How to Raise your Self-Esteem

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Low self-esteem and a lack of self confidence are common problems that many people experience.

Sometimes self-esteem and confidence problems can occur as a result of sudden change or trauma, such as a health issue, physical assault, or becoming unemployed. For others it can be indicative of a more longstanding problem, such as other mental health difficulties or traumatic experiences from childhood.

The root cause of the problem might not always be initially obvious, however working with our team of counsellors in Newcastle can help to identify and work with you to raise your self-esteem and overall confidence.

Here are some ways to help raise your self-esteem and confidence:

1. Get out of Toxic Relationships

We often find that other people can make us feel better, or they can make us feel worse.

If you find that you have a number of people in your life that criticise or berate you, it might be worth re-evaluating whether these are healthy relationships for you. Being around people that regularly criticise you or make you feel bad can be detrimental to mental health, and eat away at confidence and self-esteem.

Though it can be difficult to leave such relationships (whether partners, family members, or friendships), it is important to recognise that spending time around these people can keep you trapped in a cycle of feeling bad and criticised.

Instead, spend time and develop relationships that are nurturing and supportive so that you can start to rebuild your confidence and self-esteem without it being knocked down.

2. Be Kind to Yourself

In recent times, social media has popularised the idea of self-love and self-care with advice to take a bubble bath and enjoy a hot chocolate in nature. While these are important, it is also important to consider and monitor the way in which you talk to yourself.

Our self-esteem and confidence counsellors in Newcastle are trained in a number of therapies to help increase self-caring and self-compassion. One of these therapies is Compassion Focused Therapy (CFT), which focuses on how we relate to and soothe the inner critic.

Learning to increase kindness and compassion to yourself helps build confidence and self-esteem, as well as help you cope with difficult anxieties or reduce self-criticism.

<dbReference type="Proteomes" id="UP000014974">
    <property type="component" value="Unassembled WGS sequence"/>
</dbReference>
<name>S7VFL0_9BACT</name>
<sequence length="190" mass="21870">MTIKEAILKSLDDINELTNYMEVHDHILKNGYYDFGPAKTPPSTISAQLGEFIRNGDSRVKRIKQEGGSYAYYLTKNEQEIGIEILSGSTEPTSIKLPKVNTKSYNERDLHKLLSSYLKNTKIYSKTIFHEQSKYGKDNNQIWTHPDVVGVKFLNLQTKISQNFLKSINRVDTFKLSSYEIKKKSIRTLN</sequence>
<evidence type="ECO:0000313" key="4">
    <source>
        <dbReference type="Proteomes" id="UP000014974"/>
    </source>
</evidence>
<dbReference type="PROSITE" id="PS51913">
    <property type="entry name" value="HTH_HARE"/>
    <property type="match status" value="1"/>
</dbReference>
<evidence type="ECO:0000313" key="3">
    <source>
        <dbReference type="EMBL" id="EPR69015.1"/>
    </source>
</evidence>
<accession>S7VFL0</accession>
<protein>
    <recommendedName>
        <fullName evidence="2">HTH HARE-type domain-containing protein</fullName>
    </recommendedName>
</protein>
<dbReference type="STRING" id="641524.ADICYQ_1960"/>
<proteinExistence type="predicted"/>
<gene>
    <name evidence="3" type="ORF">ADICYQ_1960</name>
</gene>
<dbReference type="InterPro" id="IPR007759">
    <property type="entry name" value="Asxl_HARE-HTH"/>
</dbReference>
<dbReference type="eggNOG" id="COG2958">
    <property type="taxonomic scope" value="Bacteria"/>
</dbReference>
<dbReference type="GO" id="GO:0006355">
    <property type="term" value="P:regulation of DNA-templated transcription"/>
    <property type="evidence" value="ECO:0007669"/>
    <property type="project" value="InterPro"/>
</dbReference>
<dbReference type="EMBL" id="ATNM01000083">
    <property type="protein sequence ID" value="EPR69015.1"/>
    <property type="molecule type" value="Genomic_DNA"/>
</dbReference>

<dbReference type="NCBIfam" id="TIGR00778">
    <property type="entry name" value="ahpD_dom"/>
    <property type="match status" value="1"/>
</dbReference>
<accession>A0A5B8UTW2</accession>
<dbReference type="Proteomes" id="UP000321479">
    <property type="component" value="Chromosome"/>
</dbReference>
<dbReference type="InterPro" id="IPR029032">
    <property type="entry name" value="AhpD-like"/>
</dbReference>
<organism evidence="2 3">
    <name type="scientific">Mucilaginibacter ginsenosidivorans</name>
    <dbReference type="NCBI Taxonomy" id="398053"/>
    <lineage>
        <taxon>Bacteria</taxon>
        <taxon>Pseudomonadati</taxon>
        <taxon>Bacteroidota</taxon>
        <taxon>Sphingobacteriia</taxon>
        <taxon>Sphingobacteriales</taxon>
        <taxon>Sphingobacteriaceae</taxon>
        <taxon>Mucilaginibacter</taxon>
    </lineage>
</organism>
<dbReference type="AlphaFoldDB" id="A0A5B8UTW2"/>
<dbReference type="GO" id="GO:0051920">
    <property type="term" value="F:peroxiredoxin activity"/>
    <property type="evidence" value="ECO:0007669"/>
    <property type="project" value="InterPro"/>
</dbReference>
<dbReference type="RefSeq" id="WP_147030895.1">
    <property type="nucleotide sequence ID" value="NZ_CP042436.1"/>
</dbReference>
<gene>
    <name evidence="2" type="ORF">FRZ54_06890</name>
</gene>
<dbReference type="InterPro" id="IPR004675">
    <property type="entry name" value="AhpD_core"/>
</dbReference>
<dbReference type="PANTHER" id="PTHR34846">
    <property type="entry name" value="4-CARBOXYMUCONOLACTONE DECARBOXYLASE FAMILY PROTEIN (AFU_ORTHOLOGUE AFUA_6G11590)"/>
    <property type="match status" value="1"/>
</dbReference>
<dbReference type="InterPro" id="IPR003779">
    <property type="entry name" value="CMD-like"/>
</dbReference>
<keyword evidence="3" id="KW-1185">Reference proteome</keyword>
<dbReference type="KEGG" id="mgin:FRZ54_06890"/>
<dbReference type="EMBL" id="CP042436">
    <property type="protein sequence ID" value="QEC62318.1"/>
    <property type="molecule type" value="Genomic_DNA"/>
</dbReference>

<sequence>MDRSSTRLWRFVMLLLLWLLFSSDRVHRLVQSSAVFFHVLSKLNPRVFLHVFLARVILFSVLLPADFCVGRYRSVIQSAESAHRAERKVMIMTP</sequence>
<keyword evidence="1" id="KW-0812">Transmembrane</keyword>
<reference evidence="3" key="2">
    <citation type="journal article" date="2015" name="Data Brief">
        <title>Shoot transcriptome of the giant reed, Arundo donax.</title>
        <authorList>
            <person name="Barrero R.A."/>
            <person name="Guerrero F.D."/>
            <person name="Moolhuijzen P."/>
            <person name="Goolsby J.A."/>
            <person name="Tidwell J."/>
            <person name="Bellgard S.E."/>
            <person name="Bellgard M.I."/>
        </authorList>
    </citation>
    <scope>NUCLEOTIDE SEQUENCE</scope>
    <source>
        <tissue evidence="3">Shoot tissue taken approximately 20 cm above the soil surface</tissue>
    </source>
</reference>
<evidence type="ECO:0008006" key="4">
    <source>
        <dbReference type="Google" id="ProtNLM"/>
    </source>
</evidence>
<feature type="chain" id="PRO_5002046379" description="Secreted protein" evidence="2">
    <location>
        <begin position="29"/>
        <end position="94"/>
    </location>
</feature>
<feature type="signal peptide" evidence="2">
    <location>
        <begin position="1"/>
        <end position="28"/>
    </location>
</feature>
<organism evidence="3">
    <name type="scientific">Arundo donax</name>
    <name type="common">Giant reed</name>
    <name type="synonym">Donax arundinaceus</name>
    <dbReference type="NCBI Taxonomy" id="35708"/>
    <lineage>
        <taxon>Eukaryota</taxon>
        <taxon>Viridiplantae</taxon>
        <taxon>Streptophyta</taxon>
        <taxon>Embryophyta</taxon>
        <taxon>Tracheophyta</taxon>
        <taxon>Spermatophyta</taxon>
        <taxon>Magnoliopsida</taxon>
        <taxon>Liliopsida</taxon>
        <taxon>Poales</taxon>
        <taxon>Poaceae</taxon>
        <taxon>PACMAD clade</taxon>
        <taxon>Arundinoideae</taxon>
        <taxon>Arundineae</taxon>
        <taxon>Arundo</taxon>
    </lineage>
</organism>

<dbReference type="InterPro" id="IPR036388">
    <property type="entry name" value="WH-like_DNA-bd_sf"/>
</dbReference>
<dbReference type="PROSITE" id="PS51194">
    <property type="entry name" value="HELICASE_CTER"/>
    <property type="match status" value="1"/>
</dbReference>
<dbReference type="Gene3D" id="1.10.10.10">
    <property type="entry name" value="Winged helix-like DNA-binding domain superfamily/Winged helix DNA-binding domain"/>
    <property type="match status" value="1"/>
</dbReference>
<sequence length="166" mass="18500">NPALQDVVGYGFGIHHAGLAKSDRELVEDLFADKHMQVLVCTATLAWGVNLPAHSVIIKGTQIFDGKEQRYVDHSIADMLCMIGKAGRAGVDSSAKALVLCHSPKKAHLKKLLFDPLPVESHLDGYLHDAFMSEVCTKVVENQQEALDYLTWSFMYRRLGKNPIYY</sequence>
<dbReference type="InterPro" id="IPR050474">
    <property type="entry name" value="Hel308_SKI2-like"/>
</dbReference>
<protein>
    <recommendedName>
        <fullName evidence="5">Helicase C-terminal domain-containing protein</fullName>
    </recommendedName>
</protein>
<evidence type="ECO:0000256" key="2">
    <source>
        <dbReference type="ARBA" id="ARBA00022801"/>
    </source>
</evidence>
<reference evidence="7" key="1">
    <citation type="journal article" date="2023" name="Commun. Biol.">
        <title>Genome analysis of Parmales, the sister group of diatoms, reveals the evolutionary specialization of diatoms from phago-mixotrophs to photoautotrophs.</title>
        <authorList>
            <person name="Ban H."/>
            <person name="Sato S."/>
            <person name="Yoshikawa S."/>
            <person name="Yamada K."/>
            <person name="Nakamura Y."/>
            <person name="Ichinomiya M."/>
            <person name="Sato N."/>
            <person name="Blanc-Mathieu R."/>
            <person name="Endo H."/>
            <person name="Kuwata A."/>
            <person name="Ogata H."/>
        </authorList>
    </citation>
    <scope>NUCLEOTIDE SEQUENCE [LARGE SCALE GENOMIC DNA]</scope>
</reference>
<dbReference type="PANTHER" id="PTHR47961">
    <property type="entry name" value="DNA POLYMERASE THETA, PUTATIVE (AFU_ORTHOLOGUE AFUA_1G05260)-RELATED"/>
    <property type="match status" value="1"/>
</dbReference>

3. Increase Your Wellness Activities

As well as how you talk to yourself, it is important that you are also engaging with activities that give you a sense of achievement and happiness.

Research into the best activities show that the combination of “mastery” and “enjoyment” are the best pursuits for increasing confidence and self-esteem and so whatever activity you choose, the best ones are those that you can see yourself improving at, and those that you enjoy.

Some of our therapists use interest checklists and/or can help you explore your values through approaches such as Acceptance & Commitment Therapy (ACT) (as well as Cognitive-Behavioural Therapy, or CBT) so that you can build a lifestyle that includes pleasure, wellness and achievement.

4. Talk to a Counsellor, Psychologist or Therapist

While many of the above strategies are excellent for helping you improve confidence and self-esteem, they can only have a limited impact if your problems are due to deeper issues such as anxiety, depression or wider mental health difficulties.

A qualified professional should be the person you take advice from as they can advise the best way to help you individually, or with friends and family, in a structured and supportive way.

Our counsellors in Newcastle are experienced in helping adultschildren, couples and families overcome a range of problems that impact confidence and self-esteem. If your low self-esteem stems from trauma, stress, anxiety, depression or any other mental health problem, the counsellors at Newcastle Psychologist & Counselling will be able to give you the support you need.

Contact Us Today

If you are having trouble with your self-esteem or self-confidence, contact us by filling in the box below or call us on 07966 645 198 to see how we can help.

Dr Stuart Sadler (Chartered Psychologist)

Best wishes,

Dr Stuart Sadler

Lead Clinical Psychologist

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